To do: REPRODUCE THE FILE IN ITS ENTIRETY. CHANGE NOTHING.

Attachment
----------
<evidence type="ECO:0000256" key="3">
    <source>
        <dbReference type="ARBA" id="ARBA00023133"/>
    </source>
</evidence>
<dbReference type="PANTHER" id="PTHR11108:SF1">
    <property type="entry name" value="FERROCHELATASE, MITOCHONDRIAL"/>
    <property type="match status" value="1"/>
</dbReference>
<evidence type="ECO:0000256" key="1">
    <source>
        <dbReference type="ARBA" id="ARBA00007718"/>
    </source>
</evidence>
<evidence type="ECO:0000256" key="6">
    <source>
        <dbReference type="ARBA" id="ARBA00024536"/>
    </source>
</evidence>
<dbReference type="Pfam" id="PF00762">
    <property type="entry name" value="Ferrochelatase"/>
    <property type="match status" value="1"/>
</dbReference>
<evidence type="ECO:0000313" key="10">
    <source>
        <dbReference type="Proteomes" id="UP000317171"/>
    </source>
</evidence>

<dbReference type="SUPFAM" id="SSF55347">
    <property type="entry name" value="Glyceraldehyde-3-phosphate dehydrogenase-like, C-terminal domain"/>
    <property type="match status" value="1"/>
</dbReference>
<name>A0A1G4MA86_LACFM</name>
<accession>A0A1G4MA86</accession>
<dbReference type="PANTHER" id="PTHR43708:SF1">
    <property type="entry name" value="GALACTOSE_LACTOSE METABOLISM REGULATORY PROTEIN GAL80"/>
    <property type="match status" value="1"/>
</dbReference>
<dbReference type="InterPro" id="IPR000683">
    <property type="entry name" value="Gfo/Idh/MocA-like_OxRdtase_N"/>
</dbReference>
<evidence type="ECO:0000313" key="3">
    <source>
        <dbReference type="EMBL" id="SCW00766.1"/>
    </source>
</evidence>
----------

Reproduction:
<evidence type="ECO:0000256" key="3">
    <source>
        <dbReference type="ARBA" id="ARBA00023133"/>
    </source>
</evidence>
<dbReference type="PANTHER" id="PTHR11108:SF1">
    <property type="entry name" value="FERROCHELATASE, MITOCHONDRIAL"/>
    <property type="match status" value="1"/>
</dbReference>
<evidence type="ECO:0000256" key="1">
    <source>
        <dbReference type="ARBA" id="ARBA00007718"/>
    </source>
</evidence>
<evidence type="ECO:0000256" key="6">
    <source>
        <dbReference type="ARBA" id="ARBA00024536"/>
    </source>
</evidence>
<dbReference type="Pfam" id="PF00762">
    <property type="entry name" value="Ferrochelatase"/>
    <property type="match status" value="1"/>
</dbReference>
<evidence type="ECO:0000313" key="10">
    <source>
        <dbReference type="Proteomes" id="UP000317171"/>
    </source>
</evidence>

<dbReference type="SUPFAM" id="SSF55347">
    <property type="entry name" value="Glyceraldehyde-3-phosphate dehydrogenase-like, C-terminal domain"/>
    <property type="match status" value="1"/>
</dbReference>
<name>A0A1G4MA86_LACFM</name>
<accession>A0A1G4MA86</accession>
<dbReference type="PANTHER" id="PTHR43708:SF1">
    <property type="entry name" value="GALACTOSE_LACTOSE METABOLISM REGULATORY PROTEIN GAL80"/>
    <property type="match status" value="1"/>
</dbReference>
<dbReference type="InterPro" id="IPR000683">
    <property type="entry name" value="Gfo/Idh/MocA-like_OxRdtase_N"/>
</dbReference>
<evidence type="ECO:0000313" key="3">
    <source>
        <dbReference type="EMBL" id="SCW00766.1"/>
    </source>
</evidence>